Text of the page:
Can use some critique on my Mental Ray lighting tests.


I’m doing some research with Mental Ray for a current project that I’ve just started. First render is a quick interior daylight only test render. Low quality (hence all the grain). I was focused on the overall feel of the light (Does it “feel” right?)

Second image is the ever popular simulated photoflash type render. I’d call this one an in between medium to high quality setting. Again, focus is on the actual feel of the lighting (not textures, or model)…thoughts?

Obviously with these render times, the configuration will be for still renders only. I doubt I’ll be able to trim the render times enough for animations…but with the satellite nodes now…who knows.



heya… ur still the master! I’d have to say overall the daylight one looks good, but almost too bright… At my school there is a room just like that, and on sunny days it’s never THAT bright in the room. I’d say just tone it down just a little and it might feel more normal. As for the second one, good job… there’s def. a flash in there. It almost looks though, like the windows should be reflecting a bit more or something…? Keep up the good work man! Excellent stuff


Looking good in my humble opinion. Especially considering it’s mental ray (not saying it can’t, just the extra miles you usually have to walk to reach there). :wink:

One thing bothers me with the lightintensity in the first image.
The door down to the right, now that thing glows unaturally imho.
See how it’s almost white, compared to it’s immediate surrouinding walls.
Guessing it’s the angle the light hits at making that.

I’d try to adress that, with either adjusting the angle of the light ever so slightly, or making a separate material for only that geo and dimming it a tiny bit.
Definately possible that it is correct, but it looks funny.

About the flash image, I get the impression a camera flash would have hit the furthest wall as well with a bit more intensity.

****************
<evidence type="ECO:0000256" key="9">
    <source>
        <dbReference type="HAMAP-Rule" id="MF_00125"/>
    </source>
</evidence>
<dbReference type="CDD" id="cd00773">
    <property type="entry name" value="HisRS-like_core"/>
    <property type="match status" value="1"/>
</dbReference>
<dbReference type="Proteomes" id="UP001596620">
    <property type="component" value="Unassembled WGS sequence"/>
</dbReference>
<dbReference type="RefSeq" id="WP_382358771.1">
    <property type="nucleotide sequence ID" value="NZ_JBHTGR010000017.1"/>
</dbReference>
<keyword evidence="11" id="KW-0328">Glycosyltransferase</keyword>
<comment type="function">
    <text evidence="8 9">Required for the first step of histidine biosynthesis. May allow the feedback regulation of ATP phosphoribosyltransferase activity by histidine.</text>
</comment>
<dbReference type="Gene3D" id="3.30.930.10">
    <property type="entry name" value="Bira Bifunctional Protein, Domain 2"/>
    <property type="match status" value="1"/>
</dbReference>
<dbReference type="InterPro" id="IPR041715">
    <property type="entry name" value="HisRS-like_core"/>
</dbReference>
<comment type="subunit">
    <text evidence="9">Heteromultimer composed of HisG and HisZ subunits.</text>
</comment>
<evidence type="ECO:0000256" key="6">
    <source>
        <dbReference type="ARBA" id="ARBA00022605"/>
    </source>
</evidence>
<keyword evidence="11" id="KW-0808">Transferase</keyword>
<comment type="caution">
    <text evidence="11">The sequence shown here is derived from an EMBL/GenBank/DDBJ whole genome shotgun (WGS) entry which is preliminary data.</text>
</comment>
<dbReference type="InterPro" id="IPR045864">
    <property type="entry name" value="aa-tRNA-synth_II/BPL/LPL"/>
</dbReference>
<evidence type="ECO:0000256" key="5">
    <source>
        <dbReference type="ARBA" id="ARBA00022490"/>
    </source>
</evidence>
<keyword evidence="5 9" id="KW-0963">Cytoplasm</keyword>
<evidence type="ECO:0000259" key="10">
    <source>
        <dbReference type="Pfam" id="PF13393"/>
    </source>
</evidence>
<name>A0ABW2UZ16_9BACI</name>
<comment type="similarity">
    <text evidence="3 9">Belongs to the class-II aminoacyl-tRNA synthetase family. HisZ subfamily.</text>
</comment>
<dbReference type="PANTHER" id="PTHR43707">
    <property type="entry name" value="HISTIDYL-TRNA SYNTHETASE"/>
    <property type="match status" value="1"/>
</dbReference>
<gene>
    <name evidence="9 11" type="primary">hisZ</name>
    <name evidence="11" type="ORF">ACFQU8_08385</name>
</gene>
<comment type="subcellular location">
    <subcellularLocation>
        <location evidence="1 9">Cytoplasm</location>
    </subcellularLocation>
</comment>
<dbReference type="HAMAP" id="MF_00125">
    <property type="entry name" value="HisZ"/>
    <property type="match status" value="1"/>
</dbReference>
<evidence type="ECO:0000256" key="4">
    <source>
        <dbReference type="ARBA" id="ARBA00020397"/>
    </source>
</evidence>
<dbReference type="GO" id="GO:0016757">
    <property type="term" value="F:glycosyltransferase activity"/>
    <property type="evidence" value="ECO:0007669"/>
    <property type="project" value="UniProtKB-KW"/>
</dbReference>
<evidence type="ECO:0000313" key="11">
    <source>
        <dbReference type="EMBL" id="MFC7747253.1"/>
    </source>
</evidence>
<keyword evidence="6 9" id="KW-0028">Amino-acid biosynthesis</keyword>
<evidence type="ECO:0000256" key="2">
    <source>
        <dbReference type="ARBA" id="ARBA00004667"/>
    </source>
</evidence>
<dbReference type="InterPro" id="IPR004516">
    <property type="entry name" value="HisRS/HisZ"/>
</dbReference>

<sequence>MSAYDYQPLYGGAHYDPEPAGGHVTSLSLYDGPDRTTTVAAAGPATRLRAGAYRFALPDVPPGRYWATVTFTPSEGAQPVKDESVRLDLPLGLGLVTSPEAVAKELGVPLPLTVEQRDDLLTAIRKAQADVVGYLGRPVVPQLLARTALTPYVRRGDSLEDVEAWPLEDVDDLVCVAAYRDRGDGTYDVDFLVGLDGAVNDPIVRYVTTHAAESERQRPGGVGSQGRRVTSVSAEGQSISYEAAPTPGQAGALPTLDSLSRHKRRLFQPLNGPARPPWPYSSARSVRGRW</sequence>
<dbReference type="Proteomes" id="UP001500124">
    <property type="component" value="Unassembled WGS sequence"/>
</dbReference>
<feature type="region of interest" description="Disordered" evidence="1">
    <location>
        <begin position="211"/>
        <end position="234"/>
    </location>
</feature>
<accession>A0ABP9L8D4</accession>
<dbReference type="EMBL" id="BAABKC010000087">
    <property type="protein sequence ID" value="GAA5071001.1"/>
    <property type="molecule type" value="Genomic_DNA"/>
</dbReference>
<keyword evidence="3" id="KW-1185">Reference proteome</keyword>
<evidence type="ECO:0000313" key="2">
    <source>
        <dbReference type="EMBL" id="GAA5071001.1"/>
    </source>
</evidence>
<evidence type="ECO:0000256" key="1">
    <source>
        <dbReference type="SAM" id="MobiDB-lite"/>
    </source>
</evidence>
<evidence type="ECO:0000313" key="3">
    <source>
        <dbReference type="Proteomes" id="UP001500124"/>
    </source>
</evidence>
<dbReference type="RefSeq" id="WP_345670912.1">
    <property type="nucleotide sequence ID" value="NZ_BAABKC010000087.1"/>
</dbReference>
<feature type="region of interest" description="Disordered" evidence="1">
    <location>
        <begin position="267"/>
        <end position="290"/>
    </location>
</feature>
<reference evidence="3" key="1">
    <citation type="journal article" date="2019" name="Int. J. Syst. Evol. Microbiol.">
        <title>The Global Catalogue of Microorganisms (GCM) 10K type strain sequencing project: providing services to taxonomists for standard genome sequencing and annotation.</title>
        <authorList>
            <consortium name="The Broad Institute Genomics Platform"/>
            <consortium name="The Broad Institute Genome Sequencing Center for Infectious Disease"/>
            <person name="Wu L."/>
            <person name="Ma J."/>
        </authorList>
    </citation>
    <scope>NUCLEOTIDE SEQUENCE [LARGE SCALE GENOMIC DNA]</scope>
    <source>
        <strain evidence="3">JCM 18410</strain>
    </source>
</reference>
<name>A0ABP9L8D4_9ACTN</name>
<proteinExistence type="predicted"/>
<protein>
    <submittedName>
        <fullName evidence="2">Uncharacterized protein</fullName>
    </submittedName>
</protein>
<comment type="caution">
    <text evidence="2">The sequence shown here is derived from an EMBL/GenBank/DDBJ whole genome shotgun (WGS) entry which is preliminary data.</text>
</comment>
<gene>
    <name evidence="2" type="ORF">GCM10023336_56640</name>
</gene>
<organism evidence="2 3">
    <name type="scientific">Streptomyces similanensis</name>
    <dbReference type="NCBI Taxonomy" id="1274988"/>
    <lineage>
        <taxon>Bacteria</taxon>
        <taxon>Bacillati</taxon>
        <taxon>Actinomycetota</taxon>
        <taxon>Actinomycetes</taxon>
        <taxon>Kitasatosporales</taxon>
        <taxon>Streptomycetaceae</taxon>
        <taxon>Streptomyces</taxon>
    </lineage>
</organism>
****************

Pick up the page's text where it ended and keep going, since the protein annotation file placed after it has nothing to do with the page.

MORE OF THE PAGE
It looks like it cuts off from 100% illumination to some 20% in 2~ meters travelled right at the middle of the image.
Could be just me not having my morning coffee yet though. :wink:

Cheers, and very nice work with the mental ray engine overall.

Typos and whatnot.


Agreed with Didgeroo about the door in the first. Also, if you look at that beam that’s running across the ceiling, the lighting feels a little strange around the area where that beam meets the wall with the windows on it.

As for the second, you’ve got the falloff of the flash down, but something is still feeling off. I looked at the image before reading what it was supposed to be simulating, and I just couldn’t get a feel for what the lighting was. Maybe the lighting should be exaggerated just a little bit more? Or maybe this is just one of those cases where something that’s fake will appear more real to the viewer than an actual accurate simulation? I don’t know.
Thinking more on it though, I think that maybe what’s confusing me about the lighting in the second shot is the way that the scene has been framed. You get the bright glow on the upper beam and on the wall to the left, and then when you try and follow this to the center of where the beam of light has been focused, you get this dark gap in the scene; the area that the flash wasn’t able to illuminate. In that sense, maybe I was wrong in saying that the falloff is right. But I think it would help the feel of the lighting a bit more to have larger object positioned right about in the middle of those 3 front teapots to help ‘catch’ more of the flash.

But hey, I’m just a student, so take just take my critique with a grain of salt. :stuck_out_tongue:



The area above the window is too bright I think. this area usually doesn’t get that much lighting since the window is a bit reccessed.
Due to the amount of exposure of the Envioremental light (sky) I have a feeling the sunlight can be a little more bright with more effect on the GI


Does the flash have a tint of blue?